Plaintiffs next argue that even if the SAC did not include a claim for breach of the Securities Transfer Agreement, Tenedora had timely notice of the claim by way of the Motion to Amend Preliminary Injunction. But the fact that Tenedora may have received notice of the claim does not bear upon the issue of diligence.

The Court concludes that Plaintiffs did not act with diligence with respect to their claim for breach of the Securities Transfer Agreement, and the Court therefore denies Plaintiffs' motion to amend as to this claim.[1] The Court does not decide whether Plaintiffs may use evidence of any breach of the Securities Transfer Agreement to support their claim for breach of the Voting Agreement.

Plaintiffs have a stronger claim of diligence with respect to their new allegations that Tenedora purchased the ChinaVest shares with funds misappropriated from Neology. By November 2013, Plaintiffs had received in discovery documents that revealed that $383, 994.70 was deducted from the $854, 765 transferred from Tenedora to Neology, and that the $383, 994.70 was then documented as a loan, repaid to Tenedora, and used by Tenedora to purchase the ChinaVest shares. (See, e.g., Exs. 4, 7 and 14 to Sneed Decl. in Support of TRO App.) But, according to Plaintiffs, due to the number of documents they received in discovery and the need to translate the documents from Spanish into English, it took some time to "connect the dots." Plaintiffs also claim that it was not until the depositions of Francisco Martinez and Fernando Ellias-Calles in May of 2014, that they realized that the $383, 994.70 "loan" was a sham.

Given the volume of discovery, the language barrier, and the somewhat confusing history of the transactions in question, the Court finds that Plaintiffs have made a sufficient showing of diligence with respect to their allegations that Tenedora purchased the ChinaVest shares with Neology funds. Therefore, the Court grants the motion to amend as to these allegations.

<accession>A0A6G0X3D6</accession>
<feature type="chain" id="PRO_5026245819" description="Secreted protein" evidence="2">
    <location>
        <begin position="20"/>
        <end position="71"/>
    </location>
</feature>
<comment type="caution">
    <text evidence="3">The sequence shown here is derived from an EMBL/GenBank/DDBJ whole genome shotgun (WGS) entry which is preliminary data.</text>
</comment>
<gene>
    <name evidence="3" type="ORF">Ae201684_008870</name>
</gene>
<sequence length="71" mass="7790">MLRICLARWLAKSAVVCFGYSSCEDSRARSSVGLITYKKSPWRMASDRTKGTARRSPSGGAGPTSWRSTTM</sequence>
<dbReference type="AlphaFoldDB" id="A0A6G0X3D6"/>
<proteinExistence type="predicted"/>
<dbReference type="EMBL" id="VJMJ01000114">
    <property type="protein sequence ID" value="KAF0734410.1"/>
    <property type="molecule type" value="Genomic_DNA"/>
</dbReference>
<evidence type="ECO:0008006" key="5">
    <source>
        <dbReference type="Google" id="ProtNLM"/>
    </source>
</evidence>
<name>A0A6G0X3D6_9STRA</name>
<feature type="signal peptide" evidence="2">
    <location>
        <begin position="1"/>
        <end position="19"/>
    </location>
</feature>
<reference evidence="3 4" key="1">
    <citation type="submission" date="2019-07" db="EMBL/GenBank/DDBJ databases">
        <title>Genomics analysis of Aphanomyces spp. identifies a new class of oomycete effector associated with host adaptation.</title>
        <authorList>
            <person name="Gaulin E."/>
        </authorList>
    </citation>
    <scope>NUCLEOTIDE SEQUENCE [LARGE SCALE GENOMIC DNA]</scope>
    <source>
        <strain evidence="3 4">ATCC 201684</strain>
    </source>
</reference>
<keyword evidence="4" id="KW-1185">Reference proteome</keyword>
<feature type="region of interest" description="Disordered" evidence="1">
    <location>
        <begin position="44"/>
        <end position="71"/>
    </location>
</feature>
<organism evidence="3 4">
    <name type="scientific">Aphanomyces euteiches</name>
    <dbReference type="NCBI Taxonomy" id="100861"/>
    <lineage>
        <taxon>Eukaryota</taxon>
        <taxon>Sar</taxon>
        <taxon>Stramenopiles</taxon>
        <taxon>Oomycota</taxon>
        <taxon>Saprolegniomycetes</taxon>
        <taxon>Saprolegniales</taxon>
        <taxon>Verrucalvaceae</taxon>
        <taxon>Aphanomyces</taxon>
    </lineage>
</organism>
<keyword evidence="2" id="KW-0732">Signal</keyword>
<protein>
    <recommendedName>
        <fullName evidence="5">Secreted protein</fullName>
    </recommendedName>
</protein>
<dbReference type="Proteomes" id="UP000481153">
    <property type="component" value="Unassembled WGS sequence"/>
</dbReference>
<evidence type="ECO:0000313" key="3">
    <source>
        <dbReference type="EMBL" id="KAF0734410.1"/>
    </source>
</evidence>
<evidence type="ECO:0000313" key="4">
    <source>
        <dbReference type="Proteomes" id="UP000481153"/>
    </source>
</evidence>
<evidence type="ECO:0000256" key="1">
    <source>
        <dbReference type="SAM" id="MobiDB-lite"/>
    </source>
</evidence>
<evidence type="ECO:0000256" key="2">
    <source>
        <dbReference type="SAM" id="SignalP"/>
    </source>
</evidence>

Tenedora argues that Plaintiffs should not be granted leave to amend because their new claim regarding misappropriation of Neology funds is futile. Specifically, Tenedora contends that the claim can only be brought, if at all, as a shareholder derivative claim. The Court does not reach this issue at this time. Tenedora can raise this argument in opposition to the pending motion for preliminary injunction and/or in a dispositive motion.

CONCLUSION

For the reasons discussed above, Plaintiffs' motion for leave to file a TAC is GRANTED IN PART and DENIED IN PART. Plaintiffs may amend their Complaint only to add allegations regarding Tenedora's alleged use of Neology funds to purchase the ChinaVest shares. Plaintiffs must electronically file their TAC within 10 days of the entry of this Order.

The parties should address Tenedora's derivative claim argument in their briefs on the motion for preliminary injunction. The Court grants Plaintiffs leave to file a reply brief that is an additional 10 pages long (20 pages total) to respond to Tenedora's derivative claim argument.

IT IS SO ORDERED.